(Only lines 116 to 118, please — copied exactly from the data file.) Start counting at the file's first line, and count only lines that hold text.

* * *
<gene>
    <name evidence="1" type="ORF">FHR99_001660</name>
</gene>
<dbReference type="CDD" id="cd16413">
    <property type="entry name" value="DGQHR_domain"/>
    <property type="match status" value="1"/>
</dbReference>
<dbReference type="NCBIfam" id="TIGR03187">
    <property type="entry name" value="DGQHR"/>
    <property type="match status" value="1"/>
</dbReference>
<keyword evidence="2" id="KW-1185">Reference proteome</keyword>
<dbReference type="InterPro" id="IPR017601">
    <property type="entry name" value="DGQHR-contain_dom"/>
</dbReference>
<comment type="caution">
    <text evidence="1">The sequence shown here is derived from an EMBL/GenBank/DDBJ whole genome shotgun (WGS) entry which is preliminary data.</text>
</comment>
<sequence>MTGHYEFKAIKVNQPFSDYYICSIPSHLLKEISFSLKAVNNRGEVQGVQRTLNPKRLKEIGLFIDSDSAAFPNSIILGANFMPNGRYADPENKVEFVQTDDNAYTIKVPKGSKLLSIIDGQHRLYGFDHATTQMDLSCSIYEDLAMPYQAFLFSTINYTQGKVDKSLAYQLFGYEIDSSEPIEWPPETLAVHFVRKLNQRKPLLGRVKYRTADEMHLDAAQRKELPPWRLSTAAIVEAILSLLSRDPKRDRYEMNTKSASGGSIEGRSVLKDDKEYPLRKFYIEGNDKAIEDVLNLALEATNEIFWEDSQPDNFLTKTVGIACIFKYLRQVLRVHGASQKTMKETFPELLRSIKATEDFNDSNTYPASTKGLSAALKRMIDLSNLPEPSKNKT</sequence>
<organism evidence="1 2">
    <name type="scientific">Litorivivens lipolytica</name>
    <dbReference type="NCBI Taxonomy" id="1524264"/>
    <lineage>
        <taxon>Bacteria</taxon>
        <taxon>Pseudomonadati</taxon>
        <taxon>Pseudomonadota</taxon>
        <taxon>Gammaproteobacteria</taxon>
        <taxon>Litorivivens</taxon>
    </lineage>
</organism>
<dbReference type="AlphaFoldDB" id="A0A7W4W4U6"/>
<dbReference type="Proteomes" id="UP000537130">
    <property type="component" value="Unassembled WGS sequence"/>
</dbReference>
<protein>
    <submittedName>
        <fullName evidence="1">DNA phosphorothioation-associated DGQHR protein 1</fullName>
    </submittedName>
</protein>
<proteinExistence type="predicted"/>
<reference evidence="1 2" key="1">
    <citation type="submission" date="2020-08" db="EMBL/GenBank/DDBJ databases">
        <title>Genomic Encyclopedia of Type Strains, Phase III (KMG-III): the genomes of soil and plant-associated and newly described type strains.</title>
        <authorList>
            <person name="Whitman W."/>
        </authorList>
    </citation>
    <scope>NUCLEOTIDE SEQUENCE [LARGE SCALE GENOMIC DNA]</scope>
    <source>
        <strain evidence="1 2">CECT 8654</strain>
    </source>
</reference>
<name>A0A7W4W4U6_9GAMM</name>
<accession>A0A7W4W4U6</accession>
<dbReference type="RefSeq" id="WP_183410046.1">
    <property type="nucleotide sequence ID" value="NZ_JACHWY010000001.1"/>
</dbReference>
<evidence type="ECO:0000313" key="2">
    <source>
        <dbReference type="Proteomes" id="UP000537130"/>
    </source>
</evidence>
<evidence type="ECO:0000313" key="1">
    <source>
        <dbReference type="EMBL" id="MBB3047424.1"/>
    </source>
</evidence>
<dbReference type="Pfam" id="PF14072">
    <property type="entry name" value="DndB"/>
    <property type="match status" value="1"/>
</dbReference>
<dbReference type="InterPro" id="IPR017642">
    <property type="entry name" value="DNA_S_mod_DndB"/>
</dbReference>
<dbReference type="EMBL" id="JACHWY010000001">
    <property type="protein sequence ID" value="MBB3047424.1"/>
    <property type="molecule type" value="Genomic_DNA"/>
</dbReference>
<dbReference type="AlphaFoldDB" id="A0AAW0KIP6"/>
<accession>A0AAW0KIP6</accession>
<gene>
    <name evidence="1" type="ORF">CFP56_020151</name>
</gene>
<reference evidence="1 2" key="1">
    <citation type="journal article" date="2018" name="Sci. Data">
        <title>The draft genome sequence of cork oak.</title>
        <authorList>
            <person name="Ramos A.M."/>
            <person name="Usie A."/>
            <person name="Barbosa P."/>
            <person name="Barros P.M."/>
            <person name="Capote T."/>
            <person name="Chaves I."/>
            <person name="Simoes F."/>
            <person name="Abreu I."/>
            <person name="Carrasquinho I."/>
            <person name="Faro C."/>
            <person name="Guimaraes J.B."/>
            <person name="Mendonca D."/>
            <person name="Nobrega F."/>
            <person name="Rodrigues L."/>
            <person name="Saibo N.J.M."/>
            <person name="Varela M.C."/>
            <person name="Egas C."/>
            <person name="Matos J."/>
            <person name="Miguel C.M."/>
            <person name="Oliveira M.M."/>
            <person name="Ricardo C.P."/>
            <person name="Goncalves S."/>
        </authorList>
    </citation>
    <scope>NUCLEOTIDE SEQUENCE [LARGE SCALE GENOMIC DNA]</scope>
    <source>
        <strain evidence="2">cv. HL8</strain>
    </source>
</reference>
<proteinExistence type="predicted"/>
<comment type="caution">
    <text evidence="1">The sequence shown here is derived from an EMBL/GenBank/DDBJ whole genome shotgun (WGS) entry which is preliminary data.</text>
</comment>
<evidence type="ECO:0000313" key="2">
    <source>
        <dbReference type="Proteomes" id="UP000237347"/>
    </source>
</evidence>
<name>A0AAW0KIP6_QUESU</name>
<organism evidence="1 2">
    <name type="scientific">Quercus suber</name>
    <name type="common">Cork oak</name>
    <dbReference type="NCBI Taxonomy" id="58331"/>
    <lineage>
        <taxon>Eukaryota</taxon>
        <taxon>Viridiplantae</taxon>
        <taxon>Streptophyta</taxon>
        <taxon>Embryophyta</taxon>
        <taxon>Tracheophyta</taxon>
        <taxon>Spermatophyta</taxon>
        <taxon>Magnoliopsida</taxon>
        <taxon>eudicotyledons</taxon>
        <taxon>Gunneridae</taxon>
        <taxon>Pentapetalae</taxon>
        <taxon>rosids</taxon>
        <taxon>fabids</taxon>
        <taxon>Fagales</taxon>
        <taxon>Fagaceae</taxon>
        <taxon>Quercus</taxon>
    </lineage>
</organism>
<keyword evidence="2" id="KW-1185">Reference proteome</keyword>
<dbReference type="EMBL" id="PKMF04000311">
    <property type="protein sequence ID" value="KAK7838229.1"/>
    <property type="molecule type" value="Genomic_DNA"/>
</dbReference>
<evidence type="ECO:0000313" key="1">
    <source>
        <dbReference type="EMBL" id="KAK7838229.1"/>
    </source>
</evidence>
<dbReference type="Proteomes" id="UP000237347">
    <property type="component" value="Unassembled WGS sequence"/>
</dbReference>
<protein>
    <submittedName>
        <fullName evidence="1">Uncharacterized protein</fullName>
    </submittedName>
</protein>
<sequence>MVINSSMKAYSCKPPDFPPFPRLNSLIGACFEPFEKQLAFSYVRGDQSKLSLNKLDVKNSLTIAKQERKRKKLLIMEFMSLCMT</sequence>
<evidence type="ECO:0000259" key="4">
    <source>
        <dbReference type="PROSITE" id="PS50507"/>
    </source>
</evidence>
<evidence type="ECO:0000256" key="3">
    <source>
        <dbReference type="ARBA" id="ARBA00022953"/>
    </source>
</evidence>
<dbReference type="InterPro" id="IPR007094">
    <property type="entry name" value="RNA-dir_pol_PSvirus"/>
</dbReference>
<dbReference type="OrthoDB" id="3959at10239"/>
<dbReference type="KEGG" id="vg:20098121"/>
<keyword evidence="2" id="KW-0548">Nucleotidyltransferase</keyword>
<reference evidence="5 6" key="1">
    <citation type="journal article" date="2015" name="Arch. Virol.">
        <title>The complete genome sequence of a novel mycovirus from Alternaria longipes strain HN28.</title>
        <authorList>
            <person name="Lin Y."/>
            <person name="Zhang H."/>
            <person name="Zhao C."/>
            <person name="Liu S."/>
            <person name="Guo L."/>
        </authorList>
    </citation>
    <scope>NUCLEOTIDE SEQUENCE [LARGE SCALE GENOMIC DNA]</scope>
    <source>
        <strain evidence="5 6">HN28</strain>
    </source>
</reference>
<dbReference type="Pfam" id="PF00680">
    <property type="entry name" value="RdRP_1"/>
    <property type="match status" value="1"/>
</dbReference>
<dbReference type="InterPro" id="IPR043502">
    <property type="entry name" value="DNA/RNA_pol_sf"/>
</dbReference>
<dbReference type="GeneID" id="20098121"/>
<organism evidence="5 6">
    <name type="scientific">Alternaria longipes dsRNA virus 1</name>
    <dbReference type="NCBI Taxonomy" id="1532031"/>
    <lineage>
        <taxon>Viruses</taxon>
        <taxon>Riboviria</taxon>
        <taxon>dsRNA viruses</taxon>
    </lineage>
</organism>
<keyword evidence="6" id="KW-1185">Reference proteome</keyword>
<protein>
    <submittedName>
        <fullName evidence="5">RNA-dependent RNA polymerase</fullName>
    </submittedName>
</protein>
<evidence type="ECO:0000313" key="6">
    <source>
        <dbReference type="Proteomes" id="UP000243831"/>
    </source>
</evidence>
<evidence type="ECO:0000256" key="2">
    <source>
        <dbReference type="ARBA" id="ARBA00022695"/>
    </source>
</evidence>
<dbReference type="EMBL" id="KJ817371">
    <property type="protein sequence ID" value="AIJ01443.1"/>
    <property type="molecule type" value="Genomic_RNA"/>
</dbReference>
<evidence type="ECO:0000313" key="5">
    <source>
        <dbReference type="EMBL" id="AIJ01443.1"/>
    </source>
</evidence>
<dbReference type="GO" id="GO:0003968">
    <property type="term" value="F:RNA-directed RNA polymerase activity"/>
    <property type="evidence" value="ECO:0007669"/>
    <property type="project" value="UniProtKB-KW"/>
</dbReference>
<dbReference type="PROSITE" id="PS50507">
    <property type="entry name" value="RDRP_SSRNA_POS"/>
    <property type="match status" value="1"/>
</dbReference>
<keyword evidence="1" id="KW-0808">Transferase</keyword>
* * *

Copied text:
</reference>
<proteinExistence type="predicted"/>
<comment type="caution">